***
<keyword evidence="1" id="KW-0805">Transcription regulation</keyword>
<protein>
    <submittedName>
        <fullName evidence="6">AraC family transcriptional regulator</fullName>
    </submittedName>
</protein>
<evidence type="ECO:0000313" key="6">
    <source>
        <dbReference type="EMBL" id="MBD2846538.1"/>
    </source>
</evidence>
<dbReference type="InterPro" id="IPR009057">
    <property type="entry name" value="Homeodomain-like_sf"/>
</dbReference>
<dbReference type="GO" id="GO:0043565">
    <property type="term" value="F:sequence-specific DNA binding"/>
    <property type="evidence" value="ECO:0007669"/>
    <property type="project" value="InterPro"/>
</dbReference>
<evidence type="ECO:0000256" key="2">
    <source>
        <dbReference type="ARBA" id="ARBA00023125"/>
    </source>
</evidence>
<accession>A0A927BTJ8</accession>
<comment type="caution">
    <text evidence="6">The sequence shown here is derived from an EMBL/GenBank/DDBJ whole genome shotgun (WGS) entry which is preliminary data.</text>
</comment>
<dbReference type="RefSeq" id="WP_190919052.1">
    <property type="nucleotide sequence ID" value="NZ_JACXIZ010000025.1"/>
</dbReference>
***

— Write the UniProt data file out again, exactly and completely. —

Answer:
<keyword evidence="1" id="KW-0805">Transcription regulation</keyword>
<protein>
    <submittedName>
        <fullName evidence="6">AraC family transcriptional regulator</fullName>
    </submittedName>
</protein>
<evidence type="ECO:0000313" key="6">
    <source>
        <dbReference type="EMBL" id="MBD2846538.1"/>
    </source>
</evidence>
<dbReference type="InterPro" id="IPR009057">
    <property type="entry name" value="Homeodomain-like_sf"/>
</dbReference>
<dbReference type="GO" id="GO:0043565">
    <property type="term" value="F:sequence-specific DNA binding"/>
    <property type="evidence" value="ECO:0007669"/>
    <property type="project" value="InterPro"/>
</dbReference>
<evidence type="ECO:0000256" key="2">
    <source>
        <dbReference type="ARBA" id="ARBA00023125"/>
    </source>
</evidence>
<accession>A0A927BTJ8</accession>
<comment type="caution">
    <text evidence="6">The sequence shown here is derived from an EMBL/GenBank/DDBJ whole genome shotgun (WGS) entry which is preliminary data.</text>
</comment>
<dbReference type="RefSeq" id="WP_190919052.1">
    <property type="nucleotide sequence ID" value="NZ_JACXIZ010000025.1"/>
</dbReference>